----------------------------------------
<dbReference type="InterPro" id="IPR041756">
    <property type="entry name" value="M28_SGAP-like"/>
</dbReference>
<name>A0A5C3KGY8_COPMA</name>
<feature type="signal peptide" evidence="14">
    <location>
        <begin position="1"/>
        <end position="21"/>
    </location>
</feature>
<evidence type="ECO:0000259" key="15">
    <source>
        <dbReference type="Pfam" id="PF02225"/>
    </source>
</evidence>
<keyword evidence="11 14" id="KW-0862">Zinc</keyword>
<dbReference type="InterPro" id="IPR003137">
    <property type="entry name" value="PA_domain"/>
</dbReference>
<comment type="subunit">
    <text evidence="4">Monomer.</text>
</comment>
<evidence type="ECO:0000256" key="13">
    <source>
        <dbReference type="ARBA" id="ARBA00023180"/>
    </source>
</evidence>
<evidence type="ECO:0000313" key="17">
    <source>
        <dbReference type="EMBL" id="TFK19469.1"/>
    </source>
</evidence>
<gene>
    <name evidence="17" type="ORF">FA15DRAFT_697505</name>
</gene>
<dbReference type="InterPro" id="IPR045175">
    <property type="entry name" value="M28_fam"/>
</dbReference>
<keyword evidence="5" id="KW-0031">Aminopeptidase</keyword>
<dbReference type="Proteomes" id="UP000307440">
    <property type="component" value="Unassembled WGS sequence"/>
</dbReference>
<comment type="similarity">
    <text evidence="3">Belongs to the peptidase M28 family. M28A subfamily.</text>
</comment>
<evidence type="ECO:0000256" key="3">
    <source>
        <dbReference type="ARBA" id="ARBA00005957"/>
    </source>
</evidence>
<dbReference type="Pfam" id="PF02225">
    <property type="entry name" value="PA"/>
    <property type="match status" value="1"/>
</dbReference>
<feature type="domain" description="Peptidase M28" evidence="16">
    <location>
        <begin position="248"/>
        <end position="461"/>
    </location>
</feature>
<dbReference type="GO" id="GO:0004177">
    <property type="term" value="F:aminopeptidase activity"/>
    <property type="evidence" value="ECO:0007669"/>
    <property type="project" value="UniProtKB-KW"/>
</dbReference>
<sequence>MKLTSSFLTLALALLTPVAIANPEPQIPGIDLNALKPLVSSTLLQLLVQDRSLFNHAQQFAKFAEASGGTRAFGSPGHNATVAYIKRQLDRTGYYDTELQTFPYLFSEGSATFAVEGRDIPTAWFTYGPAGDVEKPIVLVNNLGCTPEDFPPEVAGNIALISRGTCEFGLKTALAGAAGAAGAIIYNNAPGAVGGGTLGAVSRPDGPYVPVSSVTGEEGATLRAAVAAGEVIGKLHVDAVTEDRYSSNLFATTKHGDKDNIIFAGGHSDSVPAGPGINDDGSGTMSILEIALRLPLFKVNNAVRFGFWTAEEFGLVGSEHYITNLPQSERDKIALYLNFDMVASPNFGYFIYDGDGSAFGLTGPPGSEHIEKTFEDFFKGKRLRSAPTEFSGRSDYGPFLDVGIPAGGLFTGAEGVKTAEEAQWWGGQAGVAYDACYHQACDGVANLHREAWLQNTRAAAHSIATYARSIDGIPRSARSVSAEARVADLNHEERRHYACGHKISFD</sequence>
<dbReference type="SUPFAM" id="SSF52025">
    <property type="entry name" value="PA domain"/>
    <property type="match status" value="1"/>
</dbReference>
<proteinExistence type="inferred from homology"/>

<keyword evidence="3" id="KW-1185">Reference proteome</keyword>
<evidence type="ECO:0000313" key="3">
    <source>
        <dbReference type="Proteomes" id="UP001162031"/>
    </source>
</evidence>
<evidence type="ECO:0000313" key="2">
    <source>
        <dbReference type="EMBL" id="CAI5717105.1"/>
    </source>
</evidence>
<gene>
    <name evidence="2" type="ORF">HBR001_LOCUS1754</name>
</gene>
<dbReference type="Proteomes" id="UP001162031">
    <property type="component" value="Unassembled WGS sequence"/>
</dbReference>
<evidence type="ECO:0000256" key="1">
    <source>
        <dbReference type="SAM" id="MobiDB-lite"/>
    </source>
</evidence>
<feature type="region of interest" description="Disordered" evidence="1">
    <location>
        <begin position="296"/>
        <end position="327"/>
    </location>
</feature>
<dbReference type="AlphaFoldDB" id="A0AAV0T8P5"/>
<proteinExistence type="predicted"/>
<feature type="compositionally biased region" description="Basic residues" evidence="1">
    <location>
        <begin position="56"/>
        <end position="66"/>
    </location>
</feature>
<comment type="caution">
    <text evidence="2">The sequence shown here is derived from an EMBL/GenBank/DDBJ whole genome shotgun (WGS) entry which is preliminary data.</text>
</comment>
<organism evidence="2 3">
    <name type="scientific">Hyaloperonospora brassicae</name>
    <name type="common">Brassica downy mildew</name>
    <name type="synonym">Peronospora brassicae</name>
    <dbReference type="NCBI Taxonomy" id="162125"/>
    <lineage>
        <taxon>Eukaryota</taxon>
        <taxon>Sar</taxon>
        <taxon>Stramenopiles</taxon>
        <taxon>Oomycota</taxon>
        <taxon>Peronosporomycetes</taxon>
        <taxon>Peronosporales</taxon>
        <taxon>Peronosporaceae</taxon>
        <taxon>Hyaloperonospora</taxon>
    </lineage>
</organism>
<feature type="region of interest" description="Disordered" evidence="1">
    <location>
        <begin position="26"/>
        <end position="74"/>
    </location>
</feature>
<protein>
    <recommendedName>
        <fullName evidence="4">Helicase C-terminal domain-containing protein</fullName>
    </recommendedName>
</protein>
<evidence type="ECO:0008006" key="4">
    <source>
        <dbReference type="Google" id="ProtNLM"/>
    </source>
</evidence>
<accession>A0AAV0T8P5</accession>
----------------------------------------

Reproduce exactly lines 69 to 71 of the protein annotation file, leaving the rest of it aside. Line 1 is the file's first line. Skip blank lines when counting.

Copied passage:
    <property type="match status" value="1"/>
</dbReference>
<proteinExistence type="inferred from homology"/>